Prosthetic heart valve (PHV) replacement for diseased native valves stands as the primary therapeutic modality for valvular heart diseases. Bileaflet mechanical heart valves (BMHV) are extensively employed in clinical practice due to their commendable durability. Post-valve replacement, complications such as thromboembolism emerge, intricately linked to alterations in the physiological blood flow pattern induced by the structural changes in mechanical valves. In this study, a physiologically pulsatile left heart flow circulation system was constructed. A realistic human aortic root silicone model, derived from medical CT images, was utilized, and a transparent chamber with adjustable pressure housed the aortic root model to simulate the impact of arterial compliance on blood flow. Simulating inlet and outlet loading conditions under varying physiological pressures and flow rates corresponding to healthy, heart failure, and exercise states, Particle Image Velocimetry (PIV) technology was employed to capture planar flow field data throughout a complete cardiac cycle as blood passed through a bileaflet mechanical valve in the aortic root. Velocity distribution, vorticity distribution, and shear stress analysis were conducted to assess the blood flow characteristics of the bileaflet mechanical valve at the aortic root, sinus, and ascending aorta. The study investigated the influence of different physiological states on transvalvular blood flow, providing theoretical foundations and experimental data support for preoperative valve selection and postoperative patient rehabilitation. Results revealed that, under exercise conditions with an elevated cardiac output (CO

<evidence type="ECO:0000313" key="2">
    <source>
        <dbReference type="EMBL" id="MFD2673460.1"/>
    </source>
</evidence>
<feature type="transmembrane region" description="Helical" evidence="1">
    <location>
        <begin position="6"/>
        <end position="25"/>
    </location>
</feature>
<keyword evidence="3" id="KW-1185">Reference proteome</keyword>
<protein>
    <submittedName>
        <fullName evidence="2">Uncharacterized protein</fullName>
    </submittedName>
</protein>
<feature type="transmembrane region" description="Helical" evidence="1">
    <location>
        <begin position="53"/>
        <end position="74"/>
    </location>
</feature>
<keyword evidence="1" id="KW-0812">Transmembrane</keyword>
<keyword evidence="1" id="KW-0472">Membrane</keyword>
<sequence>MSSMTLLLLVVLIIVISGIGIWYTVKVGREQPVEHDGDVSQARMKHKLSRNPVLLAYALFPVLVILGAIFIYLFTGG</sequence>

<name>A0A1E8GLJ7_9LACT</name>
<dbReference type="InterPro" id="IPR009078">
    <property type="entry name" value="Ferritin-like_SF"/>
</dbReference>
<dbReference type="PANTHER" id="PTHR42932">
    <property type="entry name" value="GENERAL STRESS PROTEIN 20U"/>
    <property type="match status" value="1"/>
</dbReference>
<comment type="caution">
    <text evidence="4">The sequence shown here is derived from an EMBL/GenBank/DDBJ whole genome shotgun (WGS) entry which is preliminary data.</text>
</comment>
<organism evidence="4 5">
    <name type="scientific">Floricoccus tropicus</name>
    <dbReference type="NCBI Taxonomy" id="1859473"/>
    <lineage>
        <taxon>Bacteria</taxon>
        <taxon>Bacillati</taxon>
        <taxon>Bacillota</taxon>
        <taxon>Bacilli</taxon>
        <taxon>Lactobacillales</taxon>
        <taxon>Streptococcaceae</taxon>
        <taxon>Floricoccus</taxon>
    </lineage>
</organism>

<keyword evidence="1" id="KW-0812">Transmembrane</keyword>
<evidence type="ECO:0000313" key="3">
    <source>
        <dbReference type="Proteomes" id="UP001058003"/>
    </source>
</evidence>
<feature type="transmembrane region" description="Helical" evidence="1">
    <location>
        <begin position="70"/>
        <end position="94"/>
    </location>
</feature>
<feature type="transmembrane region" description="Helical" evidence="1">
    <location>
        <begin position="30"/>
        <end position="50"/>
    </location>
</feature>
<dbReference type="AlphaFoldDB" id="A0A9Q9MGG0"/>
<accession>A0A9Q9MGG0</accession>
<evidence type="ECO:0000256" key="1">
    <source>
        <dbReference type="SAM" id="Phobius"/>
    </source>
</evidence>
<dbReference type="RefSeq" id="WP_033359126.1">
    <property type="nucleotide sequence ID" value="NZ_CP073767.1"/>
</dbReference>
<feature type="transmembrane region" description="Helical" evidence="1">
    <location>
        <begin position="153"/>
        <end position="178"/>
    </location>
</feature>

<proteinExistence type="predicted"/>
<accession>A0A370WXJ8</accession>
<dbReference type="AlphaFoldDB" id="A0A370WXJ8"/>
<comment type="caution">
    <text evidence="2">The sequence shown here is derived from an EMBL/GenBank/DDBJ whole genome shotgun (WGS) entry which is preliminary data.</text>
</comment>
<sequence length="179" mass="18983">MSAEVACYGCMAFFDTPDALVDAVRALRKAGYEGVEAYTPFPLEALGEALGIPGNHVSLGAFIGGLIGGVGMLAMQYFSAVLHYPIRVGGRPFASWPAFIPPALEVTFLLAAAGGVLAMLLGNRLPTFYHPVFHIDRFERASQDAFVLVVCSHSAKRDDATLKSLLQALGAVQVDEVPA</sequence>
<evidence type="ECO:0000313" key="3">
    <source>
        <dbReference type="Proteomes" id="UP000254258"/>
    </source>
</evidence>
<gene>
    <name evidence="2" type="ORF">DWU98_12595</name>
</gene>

= 14.6 L/min), blood exhibited a peak velocity of 2.2 m/s, impacting the wall at the junction of the aortic sinus and ascending aorta. The wall experienced a maximum shear stress of 2.8 N/m2
, surpassing 1.4 N/m2
throughout the entire systolic phase, potentially leading to the exposure of collagen and tissue factor in the flowing blood, triggering platelet activation. Hence, postoperative patients are advised to avoid prolonged periods of physical activity to mitigate the risk of hemolysis-induced thromboembolism.